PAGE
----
Sunday
April
20
2014
11:26 am
Weather
  Home
  Local News
  State / National / World
  Sports
  Opinion / Letters
  Business
  Arts / Entertainment
  Lifestyle
  Obituaries
  Calendar
  Submit Event
  Comics / Games
  Classifieds
  DJ Designers
  Archives
  Advertise With Us
  About Us
 
 
 
 

Check out our archive of Dining Guides - Yum!

Pet tips
April 08, 2013, 05:00 AM By Scott Delucchi

We recently heard from an owner whose dog was hit by a car. While the dog's physical issues were resolved with surgery and physical therapy (she limps occasionally, but gets around very well), she no longer goes on walks, something she absolutely loved before her accident. She will get as far as the sidewalk, and then put on the brakes. Her digging in at this physical barrier also seems to be associated with a car driving past the house. The good news is that this can be turned around. Odds are, the initial accident was very traumatic and now she associates every walk outside with potential car accidents. A dog could have a similar association with stormy, rainy weather or even with car rides, if her last and only ride was a trip to the vet. I knew a dog -- a typical water-loving breed -- who feared water. When she was young, she was running in the small strip of patio between a pool and hot tub and slid into the pool. The technique used to help dogs overcome these fears is desensitization and counterconditioning. The idea is to expose your dog to that which scares them at a very low level, one that doesn't trigger the negative response and then you can teach a new response. Take the first example. Maybe that dog wouldn't react negatively if she saw the car from 100 feet away. Or, for the dog who fears stormy weather and won't go outside to pee or poop when it's raining, you can take her out during a light sprinkle. If the dog remains calm with this level of exposure, you up the ante. The key to desensitization is introducing a counterconditioning element, a new positive association. Food or treats are wonderful tools for this, but they work best if they are special treats, not the daily treats or biscuits.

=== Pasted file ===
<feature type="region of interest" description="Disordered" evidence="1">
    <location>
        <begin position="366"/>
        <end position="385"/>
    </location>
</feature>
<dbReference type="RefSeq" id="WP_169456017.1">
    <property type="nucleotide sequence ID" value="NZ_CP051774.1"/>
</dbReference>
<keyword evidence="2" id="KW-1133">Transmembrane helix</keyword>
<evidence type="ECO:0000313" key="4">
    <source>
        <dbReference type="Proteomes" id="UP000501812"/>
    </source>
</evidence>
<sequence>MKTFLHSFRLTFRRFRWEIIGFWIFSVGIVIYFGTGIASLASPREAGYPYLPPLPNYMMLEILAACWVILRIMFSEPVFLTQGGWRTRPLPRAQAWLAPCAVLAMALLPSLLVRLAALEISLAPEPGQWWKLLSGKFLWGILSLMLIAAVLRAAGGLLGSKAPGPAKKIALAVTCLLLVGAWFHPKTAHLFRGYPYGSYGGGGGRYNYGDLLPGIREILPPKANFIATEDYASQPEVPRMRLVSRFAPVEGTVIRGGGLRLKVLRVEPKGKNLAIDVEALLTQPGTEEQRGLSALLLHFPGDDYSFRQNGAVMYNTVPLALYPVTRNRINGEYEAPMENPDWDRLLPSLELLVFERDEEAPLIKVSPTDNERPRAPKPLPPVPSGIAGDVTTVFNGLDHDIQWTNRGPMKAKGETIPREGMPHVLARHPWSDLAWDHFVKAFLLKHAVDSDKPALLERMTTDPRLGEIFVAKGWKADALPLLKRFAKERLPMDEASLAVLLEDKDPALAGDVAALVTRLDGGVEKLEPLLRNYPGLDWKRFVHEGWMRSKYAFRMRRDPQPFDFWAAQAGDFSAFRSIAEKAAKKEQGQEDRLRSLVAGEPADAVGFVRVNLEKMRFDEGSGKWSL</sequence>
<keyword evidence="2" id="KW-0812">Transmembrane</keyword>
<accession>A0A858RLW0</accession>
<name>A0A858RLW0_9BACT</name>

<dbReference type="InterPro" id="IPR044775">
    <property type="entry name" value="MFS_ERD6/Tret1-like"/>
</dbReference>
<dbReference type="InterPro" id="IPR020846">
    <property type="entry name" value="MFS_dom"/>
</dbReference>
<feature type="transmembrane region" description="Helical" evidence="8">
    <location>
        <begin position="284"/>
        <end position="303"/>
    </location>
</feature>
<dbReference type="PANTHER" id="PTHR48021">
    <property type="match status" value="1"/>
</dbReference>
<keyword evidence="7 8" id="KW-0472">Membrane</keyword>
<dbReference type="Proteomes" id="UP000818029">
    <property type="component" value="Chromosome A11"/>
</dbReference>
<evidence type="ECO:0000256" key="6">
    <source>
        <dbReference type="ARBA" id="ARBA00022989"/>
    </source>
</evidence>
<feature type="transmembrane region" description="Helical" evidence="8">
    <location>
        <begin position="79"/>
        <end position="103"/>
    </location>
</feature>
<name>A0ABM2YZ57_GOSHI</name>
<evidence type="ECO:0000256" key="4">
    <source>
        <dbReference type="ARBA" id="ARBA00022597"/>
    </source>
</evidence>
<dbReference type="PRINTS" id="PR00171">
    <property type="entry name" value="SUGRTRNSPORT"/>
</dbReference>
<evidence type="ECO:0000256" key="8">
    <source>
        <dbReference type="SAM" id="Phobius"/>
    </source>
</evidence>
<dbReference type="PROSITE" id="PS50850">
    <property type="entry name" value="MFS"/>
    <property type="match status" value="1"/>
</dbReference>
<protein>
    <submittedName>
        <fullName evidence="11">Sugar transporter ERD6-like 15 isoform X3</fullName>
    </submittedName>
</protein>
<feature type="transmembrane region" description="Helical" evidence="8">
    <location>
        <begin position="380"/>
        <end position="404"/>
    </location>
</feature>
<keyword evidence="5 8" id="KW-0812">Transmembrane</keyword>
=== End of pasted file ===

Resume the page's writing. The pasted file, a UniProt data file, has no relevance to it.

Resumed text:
Scott oversees PHS/SPCA's Customer Service, Behavior and Training, Education, Outreach, Field Services, Cruelty Investigation, Volunteer and Media/PR program areas and staff. His companion, Murray, oversees him.

 

 

Tags: physical, treats,


Other stories from today:

42nd Street Moon music
Service animals honored
Ice cream social
 

 
Print this Page Print this Page  |  Bookmark and Share
<< Back
 
Return To Archives
 
  


 
 
 
Daily Journal Quick Poll
 
What does the Easter bunny do when he visits your house?

Leave baskets for the kids
Hide eggs
Leave healthy treats
Hasn't been to my house in years

 

 
Tabbed Structure - Regular
 
 
 
 
 
 
 
  
 
  
 
©2014 San Mateo Daily Journal
San Mateo County order to show cause